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Spring larch pilgrimage

by William (Ned) Friedman, Director of the Arnold Arboretum
April 17, 2018

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Spring larch pilgrimage

My favorite sign of early spring is not the zen magnolia in flower, or the yellow-flowered dogwoods, or the smashing pussy willows with their catkins on full display – in fact it isn’t anything in flower.  Rather, it is something in “cone.”  For me, the absolute high point right now is to catch a glimpse of the extraordinary (and easily missed) beauty of larch cones just after bud break.  Every April, these future seed cones burst out in an array of pinks, reds, and magentas.  This is one of the most ephemeral events that you can catch at the Arnold Arboretum – and one that is absolutely habit forming, once you are in on the secret.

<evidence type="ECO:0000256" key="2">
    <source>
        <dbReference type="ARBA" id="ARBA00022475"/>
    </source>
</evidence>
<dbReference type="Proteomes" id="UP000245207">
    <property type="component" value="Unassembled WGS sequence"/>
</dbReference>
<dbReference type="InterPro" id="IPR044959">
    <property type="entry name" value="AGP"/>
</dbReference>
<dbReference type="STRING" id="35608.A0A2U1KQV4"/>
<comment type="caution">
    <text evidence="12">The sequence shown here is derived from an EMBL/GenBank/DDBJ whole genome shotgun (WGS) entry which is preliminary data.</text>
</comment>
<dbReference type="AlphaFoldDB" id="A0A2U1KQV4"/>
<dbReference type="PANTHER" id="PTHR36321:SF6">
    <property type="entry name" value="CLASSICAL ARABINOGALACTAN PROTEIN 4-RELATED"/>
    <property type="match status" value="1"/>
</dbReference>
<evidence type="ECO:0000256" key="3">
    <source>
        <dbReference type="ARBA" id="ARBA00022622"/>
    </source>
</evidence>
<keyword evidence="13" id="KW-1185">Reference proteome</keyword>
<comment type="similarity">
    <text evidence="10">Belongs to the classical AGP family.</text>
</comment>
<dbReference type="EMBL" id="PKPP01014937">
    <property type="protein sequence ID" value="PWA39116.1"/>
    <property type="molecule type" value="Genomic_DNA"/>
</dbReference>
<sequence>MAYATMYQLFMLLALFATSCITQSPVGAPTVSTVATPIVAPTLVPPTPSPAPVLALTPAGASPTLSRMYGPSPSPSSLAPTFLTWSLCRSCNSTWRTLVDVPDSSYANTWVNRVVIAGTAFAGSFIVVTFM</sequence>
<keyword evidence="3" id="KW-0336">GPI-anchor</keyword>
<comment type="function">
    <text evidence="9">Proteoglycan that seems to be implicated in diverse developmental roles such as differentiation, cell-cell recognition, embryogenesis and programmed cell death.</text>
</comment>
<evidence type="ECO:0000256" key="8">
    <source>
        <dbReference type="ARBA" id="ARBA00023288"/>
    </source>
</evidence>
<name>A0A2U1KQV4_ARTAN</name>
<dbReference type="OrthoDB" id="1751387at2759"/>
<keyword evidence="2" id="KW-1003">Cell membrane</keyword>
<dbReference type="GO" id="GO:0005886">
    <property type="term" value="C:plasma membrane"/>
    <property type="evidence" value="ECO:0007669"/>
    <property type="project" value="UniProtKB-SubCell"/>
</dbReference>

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Right now, the European larches (Larix decidua) are very near their peak intensity.  With this in mind, have a look at the three images here (1296-83*A, left and upper right, and 1296-83*B, lower right) I took on Friday, and head over to Peters Hill to accession 1296-83*A (click the accession number for a map with location).  This tree has many red cones at eye level for you to see and ponder the question: why red?  (No one knows.)

If you would like to see more larch cones just after bud break, follow this link to my Flickr page with pictures from the springs of 2016 through 2018.

One thought on “Spring larch pilgrimage

  1. Thank you. A timely reminder to get to a local park to see the larches. The cones are extraordinary. I will have my magnifying tools in hand and may just bring on home to savor, though I feel conflicted about doing that. So why not tarry and savor them on site?

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